In addition to their mental health training and knowledge each panelist also reported cardiac trauma and / or mental health evidence.
Bickham admitted Saturday was his “first time to talk openly” about what he went through during his “mental health journey” when he was young and his first school years. “In my case, I had a lot of depression as a child because of trauma abuse,” she said.
Barfield, who testified strongly how his brother’s brutal death affected him. She pointed out that although she was a licensed laborer, she needed to seek professional help to integrate herself.
A strong advocate for children’s mental health, Barfield told the public that when working with children and parents, teachers need to know that children are different and that they are not all the same. He said enrolling children was “bad.”
Bickham, who described himself as a futurist, and key panelists were not ashamed to seek professional health from a physician or professional.
Entering the crowd, retired educator Geneva Patterson said, “We need to break this stigma that we place on our children and ourselves. There is a difference in delay. and special. “
Artist Andrews says it not only helps to address mental health issues but also during growth and development. “It used to be for fun but it could help us solve the problem; Just working with coloring books … can be valuable information to help people do better, “he said. The Mississippi link.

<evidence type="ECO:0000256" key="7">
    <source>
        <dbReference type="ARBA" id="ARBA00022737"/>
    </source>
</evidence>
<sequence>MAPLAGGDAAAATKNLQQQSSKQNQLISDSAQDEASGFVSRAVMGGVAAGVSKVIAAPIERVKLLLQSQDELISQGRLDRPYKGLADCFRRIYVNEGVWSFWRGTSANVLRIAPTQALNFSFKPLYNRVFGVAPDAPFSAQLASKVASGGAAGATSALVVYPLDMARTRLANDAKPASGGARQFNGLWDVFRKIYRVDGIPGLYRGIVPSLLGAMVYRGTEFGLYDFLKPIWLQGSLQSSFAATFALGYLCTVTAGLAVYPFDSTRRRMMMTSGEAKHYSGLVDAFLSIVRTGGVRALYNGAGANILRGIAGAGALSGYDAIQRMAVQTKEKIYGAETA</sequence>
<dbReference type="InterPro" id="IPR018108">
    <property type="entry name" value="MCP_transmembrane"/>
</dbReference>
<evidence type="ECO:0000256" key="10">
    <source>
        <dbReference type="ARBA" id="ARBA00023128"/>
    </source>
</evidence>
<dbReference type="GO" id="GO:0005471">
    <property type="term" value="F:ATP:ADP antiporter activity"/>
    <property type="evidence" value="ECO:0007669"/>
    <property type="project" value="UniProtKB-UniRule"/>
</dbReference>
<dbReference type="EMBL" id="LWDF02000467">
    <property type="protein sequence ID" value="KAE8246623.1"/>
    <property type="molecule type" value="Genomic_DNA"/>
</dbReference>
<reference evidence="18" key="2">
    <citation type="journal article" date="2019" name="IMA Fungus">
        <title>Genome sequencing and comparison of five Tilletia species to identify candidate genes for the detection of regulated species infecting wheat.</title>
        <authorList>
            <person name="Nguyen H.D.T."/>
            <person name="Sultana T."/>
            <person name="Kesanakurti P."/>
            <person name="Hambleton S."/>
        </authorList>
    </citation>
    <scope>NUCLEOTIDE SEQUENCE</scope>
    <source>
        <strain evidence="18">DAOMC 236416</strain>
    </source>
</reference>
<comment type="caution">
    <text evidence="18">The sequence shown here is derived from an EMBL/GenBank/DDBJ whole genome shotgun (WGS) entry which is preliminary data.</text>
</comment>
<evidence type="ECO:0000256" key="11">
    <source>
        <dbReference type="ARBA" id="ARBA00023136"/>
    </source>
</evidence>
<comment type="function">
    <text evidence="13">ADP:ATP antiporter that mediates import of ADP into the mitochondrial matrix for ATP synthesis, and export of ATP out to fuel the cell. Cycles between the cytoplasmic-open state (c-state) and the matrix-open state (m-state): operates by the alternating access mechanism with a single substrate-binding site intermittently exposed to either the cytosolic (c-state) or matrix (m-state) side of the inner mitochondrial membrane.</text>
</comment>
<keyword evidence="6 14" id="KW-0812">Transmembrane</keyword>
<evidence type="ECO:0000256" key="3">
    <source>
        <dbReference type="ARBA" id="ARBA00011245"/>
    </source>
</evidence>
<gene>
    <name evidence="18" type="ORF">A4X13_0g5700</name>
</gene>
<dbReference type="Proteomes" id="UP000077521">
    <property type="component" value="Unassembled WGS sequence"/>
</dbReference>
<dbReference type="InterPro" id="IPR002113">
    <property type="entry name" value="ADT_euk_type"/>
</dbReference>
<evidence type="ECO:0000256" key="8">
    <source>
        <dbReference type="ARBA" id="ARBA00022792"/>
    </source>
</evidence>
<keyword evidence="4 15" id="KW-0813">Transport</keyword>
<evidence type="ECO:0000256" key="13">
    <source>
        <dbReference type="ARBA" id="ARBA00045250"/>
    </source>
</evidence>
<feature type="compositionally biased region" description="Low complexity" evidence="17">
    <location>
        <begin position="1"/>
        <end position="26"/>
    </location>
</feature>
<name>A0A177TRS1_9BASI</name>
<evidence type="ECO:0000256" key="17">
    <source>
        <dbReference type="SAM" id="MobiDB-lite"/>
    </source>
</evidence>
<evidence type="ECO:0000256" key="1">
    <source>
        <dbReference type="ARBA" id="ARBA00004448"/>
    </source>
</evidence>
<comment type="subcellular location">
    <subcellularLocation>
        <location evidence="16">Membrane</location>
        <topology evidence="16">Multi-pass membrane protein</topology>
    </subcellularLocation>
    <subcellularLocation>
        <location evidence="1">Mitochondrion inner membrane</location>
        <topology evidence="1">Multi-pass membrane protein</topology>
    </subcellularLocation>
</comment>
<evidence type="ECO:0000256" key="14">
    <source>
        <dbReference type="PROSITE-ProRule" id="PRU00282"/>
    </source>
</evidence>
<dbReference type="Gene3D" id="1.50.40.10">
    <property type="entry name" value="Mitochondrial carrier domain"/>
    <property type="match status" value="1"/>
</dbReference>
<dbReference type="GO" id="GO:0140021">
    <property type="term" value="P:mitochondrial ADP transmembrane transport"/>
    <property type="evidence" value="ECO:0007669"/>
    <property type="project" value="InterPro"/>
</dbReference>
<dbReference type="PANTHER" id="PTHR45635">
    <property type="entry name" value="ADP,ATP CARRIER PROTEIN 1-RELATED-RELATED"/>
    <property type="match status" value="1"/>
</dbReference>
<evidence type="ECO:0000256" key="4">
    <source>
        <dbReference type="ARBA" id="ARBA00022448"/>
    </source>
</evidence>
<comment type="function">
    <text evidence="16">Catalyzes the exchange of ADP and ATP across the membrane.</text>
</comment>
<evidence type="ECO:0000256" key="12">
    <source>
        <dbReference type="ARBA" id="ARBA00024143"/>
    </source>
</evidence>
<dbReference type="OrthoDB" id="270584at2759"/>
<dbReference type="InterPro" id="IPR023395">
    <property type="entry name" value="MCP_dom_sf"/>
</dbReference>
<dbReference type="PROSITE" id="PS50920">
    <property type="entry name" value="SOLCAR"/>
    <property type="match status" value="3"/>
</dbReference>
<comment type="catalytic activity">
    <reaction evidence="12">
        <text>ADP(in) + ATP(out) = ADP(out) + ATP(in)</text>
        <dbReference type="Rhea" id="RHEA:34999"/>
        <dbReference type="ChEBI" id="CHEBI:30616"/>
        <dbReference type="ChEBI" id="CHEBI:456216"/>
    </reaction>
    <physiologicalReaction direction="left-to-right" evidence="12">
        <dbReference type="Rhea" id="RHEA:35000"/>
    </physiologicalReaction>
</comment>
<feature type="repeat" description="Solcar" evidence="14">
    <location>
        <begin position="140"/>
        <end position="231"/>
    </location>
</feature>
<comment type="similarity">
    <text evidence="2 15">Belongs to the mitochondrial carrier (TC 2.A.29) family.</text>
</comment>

During the event, Mayor Witherspoon recognized two members of his Youth Council for their work in helping with the event: Miss South Pike High Alexis Smith and Vice President Samuel Nimox. “They are dynamite. If I want anything, these two are for me, ”Mayor Witherspoon said.
Patterson Cook recognized Johnson for his dedicated help and support, including the First Unity Federal Credit Union, Rosehill Missionary Baptist Church, South Pike High School Class of 1979 and Anti -Vaping Schools. Some people are sending financial support for the art2health2wellness event.
“Community members are talking about the value and importance of a health initiative,” Patterson Cook said. “Everyone asked when our event was going to be and they said, ‘We need this.’
“People listened to jazz music after the event under the city square and told personal stories of trauma and healing. It was a day of community care and sharing. like. “
Featuring Jackie Clemmons, Braxton Cook and sound by Clifton O’Bryant.
Other volunteers included Rosehill Missionary Baptist Church Student Ambassadors; Photographer, Christina Eaglelin; Caterer Dee’s Works; Construction and design by Marcus Steptoe.
A highlight of the event came when Mississippi Senator Kelvin Butler, District 38 and a Magnolia resident, appeared to present Patterson Cook with a Senate resolution on his efforts from the State Senate.
“This is a big deal for Magnolia,” Butler said as he thanked the prime minister for allowing the event. “Magnolia, Miss. at home; how is it? “” I love my small town and watch God’s work in our town. “
See pictures, page 15.